5. Investor and lender management

The moment your startup first takes outside capital, you suddenly have a new boss: your shareholders and lenders. This only becomes more poignant as you continue to source further funding for your business. Keeping your investors and funders informed, helpful and happy is one of the most underrated things that CEOs can do to improve their chances of success.

A good CEO knows the right frequency and nature of updates to send to each tier of investor and funder. As CEO you will have a list of existing investors skill sets, so he or she can remember to ask people for favours at the right times. And he or she never let more than two weeks go by without at least a phone call to each of the investors, even if there is little to report. Do not just rely on email!!!

Gaining the respect and enthusiasm of your investors increases the amount that these advocates will evangelise your company in their respective circles of influence. Your investors can be your greatest salespeople if you leverage them correctly.

6. Brand Management

Building and maintaining a strong brand is a product of thought leadership and relationship management activities. These activities are easy to neglect but can dramatically increase your credibility in the eyes of your market and increase the value of your enterprise.

To build a strong brand, you must be proactive and generous with your time.  That’s why you cant afford to have a ‘day job’ within the business. You may need to speak at industry events, do favours for colleagues, write blog posts, become active on Twitter or send handwritten notes to your top customers, partners or co-workers. Only you can decide what brand you want to project and how confidently you want to project it.

Over time, time spent expanding your profile and fostering personal investments will be well worth the investment.

7. Corporate Development

When you are heads-down working on your product and team, it is easy to forget about managing your company’s place in your overall industry. There could be big opportunities available if you were only having the right conversations. For example, should you be partnering with other firms in your space? Preparing for a future acquisition? Looking for small acquisition opportunities of your own?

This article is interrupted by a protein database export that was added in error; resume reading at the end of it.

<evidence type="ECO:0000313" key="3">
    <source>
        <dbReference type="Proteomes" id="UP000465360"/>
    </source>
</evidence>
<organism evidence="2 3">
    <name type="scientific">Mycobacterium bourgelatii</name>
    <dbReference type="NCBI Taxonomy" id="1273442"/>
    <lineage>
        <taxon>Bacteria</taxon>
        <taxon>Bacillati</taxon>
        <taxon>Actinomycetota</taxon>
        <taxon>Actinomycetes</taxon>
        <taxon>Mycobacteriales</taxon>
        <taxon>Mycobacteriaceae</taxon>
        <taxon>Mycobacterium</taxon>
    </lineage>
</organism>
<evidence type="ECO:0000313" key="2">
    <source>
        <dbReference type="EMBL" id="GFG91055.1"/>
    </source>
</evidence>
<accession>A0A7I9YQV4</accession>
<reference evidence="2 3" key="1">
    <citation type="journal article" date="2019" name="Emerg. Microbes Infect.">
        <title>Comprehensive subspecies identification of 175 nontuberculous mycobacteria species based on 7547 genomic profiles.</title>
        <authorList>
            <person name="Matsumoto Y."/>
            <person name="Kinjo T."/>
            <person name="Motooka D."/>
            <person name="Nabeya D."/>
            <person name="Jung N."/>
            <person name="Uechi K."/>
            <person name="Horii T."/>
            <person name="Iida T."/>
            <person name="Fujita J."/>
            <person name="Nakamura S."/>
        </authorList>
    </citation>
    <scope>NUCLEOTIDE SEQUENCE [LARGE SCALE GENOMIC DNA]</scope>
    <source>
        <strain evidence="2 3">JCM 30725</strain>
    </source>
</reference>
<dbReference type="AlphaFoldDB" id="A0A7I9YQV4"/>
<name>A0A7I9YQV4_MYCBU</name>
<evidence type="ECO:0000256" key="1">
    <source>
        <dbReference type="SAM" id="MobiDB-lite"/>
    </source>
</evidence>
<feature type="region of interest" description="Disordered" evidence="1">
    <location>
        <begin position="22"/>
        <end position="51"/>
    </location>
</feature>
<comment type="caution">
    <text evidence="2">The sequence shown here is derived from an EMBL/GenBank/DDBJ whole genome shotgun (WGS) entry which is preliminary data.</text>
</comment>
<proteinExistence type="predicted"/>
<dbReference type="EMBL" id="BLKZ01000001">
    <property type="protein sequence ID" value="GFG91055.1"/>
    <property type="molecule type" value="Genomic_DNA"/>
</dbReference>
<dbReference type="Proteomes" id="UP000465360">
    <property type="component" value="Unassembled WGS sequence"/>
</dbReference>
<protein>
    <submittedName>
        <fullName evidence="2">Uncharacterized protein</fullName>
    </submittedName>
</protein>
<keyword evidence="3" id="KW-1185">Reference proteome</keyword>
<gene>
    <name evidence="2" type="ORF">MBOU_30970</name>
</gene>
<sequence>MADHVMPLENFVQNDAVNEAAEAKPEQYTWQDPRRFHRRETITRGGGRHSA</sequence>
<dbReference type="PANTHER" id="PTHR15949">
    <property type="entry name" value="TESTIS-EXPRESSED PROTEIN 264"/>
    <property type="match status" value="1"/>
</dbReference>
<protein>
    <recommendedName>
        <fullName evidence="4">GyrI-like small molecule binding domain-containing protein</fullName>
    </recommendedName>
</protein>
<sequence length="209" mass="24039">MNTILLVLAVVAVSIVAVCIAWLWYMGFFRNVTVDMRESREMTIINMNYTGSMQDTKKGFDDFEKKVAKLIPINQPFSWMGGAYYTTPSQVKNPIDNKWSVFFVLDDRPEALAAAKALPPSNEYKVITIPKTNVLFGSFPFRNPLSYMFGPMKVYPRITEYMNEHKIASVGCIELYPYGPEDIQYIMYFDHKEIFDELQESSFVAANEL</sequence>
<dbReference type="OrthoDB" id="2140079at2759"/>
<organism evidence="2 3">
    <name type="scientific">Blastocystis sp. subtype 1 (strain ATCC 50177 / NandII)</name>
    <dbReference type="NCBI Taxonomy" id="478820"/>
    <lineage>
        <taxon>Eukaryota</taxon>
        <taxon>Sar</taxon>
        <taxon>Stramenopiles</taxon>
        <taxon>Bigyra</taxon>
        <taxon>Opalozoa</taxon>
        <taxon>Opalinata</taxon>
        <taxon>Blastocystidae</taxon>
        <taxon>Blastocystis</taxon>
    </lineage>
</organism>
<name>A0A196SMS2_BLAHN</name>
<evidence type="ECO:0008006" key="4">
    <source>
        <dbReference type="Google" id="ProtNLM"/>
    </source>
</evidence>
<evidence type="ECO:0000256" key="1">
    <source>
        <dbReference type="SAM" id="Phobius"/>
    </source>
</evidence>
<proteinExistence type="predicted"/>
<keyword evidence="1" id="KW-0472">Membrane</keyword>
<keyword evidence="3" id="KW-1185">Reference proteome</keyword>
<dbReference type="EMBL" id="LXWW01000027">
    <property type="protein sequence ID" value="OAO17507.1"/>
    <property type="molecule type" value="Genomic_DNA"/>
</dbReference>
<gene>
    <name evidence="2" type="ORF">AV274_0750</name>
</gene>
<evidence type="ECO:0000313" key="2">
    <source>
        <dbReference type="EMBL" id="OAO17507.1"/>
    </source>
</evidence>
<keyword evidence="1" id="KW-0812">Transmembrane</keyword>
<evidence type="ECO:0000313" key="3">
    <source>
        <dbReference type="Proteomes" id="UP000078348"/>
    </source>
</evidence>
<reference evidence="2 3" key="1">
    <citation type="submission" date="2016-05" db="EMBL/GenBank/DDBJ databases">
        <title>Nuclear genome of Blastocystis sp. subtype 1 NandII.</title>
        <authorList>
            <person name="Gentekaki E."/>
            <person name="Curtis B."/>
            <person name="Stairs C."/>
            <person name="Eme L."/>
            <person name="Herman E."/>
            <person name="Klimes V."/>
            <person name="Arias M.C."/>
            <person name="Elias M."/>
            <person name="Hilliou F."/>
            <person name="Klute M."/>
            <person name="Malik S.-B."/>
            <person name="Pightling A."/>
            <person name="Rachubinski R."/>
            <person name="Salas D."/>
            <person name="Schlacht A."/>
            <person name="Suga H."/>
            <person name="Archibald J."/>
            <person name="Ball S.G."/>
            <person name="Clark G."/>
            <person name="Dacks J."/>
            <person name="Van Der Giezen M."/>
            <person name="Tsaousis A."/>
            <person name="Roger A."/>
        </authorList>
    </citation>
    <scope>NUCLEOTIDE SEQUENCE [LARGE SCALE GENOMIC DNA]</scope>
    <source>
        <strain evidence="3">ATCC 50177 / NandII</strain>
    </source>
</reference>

Continually researching and connecting with the key players in your market and associated areas will help you pave the way for a successful exit. Most successful acquisitions are the result of ongoing conversations between the startup and the acquirer, often for years. The more relationships you have with the key players in your industry — including big companies, law firms, accountants and investors — the more successfully you’ll be able to navigate an eventual exit.

Naturally, there are many more random activities that a CEO must undertake on a daily basis. But if you aren’t tackling the above six areas of responsibility, then your company will have a hard time succeeding. 

The Growth Hub helps high growth companies to grow even faster, make more profits, increase their value and to ensure that the founders build their wealth during the lifetime of the business not just at the point of sale. All the while retaining their sanity!

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Author David Hugo Hargreaves the Growth Guru at The Growth Hub.

We help entrepreneurs to build sustainable businesses and make a difference in this world.